Tim Semple has one of those beautifully curated Instagram feeds that you can't help but want to follow. Through asking him a few questions, I was delighted to discover that his approach isn't just stylish but full of substance. Read on to discover the importance of 'compassion and passion' in Tim's practice.
What have you been up to in the year since graduating?
The past year has been well spent living young, wild and free as a Freelance Designer. I have had the space and energy to explore all avenues and work with some truly passionate people. My freelance experience to date has been unpredictable - I always knew this heading into it - but have enjoyed the experience dealing with different types of clients and helping shape their identity.
How do you think your creative process might differ from other designers?
I don't know if any one creative can safely say they have an original or unique process, but being able to just be yourself and engage with the project through your own compassion and passion as a creative can really bring forth a level of energy and motivation that I don't feel can be achieved synthetically. It's a natural procedure of taking the background information and being able to visually (and analytically) compose a feasible solution with a hint of your own flavour.
What are your design values?
Integrity and diversity. Design work must speak to a certain level and person, but at the same time it must not judge, shun or alienate any thing or person.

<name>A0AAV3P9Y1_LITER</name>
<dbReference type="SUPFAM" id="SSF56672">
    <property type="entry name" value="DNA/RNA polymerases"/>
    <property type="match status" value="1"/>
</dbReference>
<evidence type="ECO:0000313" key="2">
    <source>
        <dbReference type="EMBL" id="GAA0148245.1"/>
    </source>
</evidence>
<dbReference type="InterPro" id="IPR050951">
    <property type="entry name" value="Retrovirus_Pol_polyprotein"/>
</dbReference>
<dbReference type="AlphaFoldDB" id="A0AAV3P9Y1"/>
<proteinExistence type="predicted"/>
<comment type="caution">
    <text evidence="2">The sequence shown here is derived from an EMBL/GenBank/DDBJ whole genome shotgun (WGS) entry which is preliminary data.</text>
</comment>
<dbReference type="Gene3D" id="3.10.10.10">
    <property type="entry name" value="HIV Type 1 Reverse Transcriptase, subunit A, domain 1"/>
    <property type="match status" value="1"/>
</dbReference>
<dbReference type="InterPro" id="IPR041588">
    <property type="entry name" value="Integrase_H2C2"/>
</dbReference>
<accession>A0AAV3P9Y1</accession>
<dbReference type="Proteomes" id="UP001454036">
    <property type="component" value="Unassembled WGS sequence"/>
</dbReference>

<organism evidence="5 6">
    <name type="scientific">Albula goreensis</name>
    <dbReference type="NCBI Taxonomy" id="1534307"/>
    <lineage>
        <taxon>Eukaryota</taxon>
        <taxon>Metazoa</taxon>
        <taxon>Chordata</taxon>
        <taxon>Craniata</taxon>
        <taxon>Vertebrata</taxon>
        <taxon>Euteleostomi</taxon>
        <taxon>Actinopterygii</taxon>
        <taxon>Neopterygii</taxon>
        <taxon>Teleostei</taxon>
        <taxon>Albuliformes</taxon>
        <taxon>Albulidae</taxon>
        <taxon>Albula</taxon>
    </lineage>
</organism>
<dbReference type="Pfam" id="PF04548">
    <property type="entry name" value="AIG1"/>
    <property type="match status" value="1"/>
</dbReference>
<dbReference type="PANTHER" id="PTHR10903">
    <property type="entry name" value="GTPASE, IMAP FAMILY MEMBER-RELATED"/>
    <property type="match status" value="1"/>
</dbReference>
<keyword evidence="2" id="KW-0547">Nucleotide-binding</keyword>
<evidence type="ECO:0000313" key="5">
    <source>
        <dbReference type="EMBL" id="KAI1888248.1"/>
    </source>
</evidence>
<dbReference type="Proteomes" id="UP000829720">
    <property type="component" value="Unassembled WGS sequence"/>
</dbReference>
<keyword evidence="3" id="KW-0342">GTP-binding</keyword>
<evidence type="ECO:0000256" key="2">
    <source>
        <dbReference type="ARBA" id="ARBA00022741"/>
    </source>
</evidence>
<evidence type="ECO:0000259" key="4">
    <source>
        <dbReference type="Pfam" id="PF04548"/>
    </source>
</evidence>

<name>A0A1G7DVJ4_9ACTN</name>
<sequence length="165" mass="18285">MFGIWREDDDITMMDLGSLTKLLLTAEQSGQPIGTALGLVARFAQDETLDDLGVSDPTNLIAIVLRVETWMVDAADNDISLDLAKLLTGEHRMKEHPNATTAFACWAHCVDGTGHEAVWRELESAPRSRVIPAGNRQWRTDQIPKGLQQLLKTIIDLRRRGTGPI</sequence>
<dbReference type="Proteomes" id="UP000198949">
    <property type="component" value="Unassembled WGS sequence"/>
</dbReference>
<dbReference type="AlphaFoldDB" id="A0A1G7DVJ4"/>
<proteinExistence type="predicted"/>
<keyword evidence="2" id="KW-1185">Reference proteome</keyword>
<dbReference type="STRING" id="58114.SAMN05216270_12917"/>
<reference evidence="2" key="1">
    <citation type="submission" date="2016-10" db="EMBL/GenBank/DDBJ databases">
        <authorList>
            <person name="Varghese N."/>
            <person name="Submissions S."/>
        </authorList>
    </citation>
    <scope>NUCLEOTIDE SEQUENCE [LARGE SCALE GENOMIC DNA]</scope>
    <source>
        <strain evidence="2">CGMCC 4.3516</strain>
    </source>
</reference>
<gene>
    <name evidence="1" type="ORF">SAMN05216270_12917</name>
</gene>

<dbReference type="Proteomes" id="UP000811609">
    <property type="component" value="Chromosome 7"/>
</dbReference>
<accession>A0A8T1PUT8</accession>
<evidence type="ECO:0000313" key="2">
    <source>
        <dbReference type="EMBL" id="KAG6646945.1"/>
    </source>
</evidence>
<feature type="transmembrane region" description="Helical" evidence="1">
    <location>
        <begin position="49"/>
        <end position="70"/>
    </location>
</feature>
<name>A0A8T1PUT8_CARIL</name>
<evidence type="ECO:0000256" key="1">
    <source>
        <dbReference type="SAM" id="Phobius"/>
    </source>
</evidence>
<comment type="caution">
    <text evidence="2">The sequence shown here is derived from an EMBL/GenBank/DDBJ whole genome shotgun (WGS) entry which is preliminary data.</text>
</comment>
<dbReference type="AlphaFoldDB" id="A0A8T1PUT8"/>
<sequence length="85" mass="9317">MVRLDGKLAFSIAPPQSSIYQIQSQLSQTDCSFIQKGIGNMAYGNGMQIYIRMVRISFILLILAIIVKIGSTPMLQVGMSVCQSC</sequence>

What would be your dream client?
I think a lot of designer's enjoy that one brief or project that doesn't require an intensity of background work or pickiness. They are able to jump in with creative spirits and make something that's to their liking. Generally I feel this way, but often there are times where constraints are actually a blessing and can help you get out of that fogginess of a thousand different directions and concepts in order to hone in on something that is effective and best possible outcome. A client who is passionate about their brand or project and is willing to put the designer through a series of wipe-out challenges to gather something splendid. That is what I respect and work well with.
Can you point us towards any other creatives that we should know about?
I have to say, at the moment I keep a thousand different tabs from designers, art directors to photographers. Australia is really outdoing itself right now with creatives like photographer Tom Ross, designer Sarah Mangion and art director Marsha Golemac.